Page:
We use the Bins a lot when we have plastic bottles, but we see the community uses it more than us. A lot of plastic comes from around here because of the shops which are located here. The school teaches us about why plastic is bad for the environment and we are happy that we are being taught this because it is important for our future. We want to see the ocean healthy when we are older. We now bring plastic from home and put it in these bins.Word of Life Students
In 2019, we collected 47,000 kgs of waste, which would otherwise have been littered or ended up in the landfill. More specifically, we were able to collect 24,000+ kgs of glass, 13,000 kgs of paper, 8,000+ kgs of plastic, and 1,000+ kgs of metal.
How has Flipflopi contributed to your work?
Flipflopi has been a partner right from the beginning, in fact, the land where our depot is based was a contribution from them.
Flipflopi are also business advisors and support us with our communication outreach, and recently, they donated funds towards paying the salaries of our team during this difficult time.
In 2019, Flipflopi helped KPPC set up a recycling demonstration station at the Nomad Marine Education Centre, with equipment and technical support from Plastiki Rafiki.
This station hosts local school children twice a week and teaches them about proper waste disposal and reducing, reusing and recycling waste. They are shown how we make recycled plastic key chains, which we sell to support our work.
Additionally, during the historic Flipflopi Lamu to Zanzibar expedition in 2019, KPPC played an active role in organising events, beach cleanups and exhibits to create community awareness.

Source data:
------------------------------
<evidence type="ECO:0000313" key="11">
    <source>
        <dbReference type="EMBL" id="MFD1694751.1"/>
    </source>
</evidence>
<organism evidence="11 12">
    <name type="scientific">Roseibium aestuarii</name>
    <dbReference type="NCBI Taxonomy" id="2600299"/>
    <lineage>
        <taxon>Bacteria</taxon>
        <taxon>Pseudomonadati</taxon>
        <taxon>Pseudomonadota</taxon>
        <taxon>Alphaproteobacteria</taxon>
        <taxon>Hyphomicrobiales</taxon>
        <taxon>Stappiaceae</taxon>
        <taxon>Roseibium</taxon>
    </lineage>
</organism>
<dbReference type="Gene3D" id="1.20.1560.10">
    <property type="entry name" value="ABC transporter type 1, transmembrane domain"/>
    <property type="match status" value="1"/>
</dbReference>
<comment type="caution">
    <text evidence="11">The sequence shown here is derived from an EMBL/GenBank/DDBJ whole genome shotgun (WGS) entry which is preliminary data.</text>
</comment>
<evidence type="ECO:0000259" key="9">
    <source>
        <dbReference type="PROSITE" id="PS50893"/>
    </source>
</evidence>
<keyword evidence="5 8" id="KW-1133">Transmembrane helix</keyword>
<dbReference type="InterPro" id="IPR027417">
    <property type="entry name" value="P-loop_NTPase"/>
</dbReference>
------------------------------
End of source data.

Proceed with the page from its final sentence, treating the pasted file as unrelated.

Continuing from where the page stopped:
How has Covid-19 impacted your work?
Our community relies heavily on tourism for income, and this has been devastated by this pandemic - many people have lost their jobs.
As Kwale Plastics, we are striving to maintain the consistency of our work, but with the restrictions on how many people can ride together in vehicles, we have had to limit the number of garbage collectors, slowing down our speed of garbage collection.
Additionally, many hotels are using this down period to conduct maintenance of equipment, meaning that the trucks we were using to collect garbage are out of commission - we now have to hire these trucks, which increases our expenses.
Some of our programmes which involved group interactions are now on hold. However, now more than ever, we need to maintain a healthy environment!
That’s why we are working out logistics for a scheme that continues to clean the environment, maintains social distancing rules and creates temporary work for the people of Diani - stay tuned for updates on this!
What are your goals for the future?
Firstly, we are looking at doubling our pilot area in cooperation with the new Diani Municipality, allowing us to serve a larger number of people.
We are also looking to establish a recycling centre in Diani, allowing us to recycle the waste we collect and creating a stream of income that can sustain our operations.
Lastly, we are looking to develop a five to 10-year sustainable waste management system for Diani, through engagement with the Diani Municipality.
Sadly, we don’t have any towns or cities in Kenya with a sustainable ‘closed-loop’ waste management system that we can learn from.
We are hoping Diani can be that town, and be held up as a best practice example that other Kenyan and East African cities can learn from.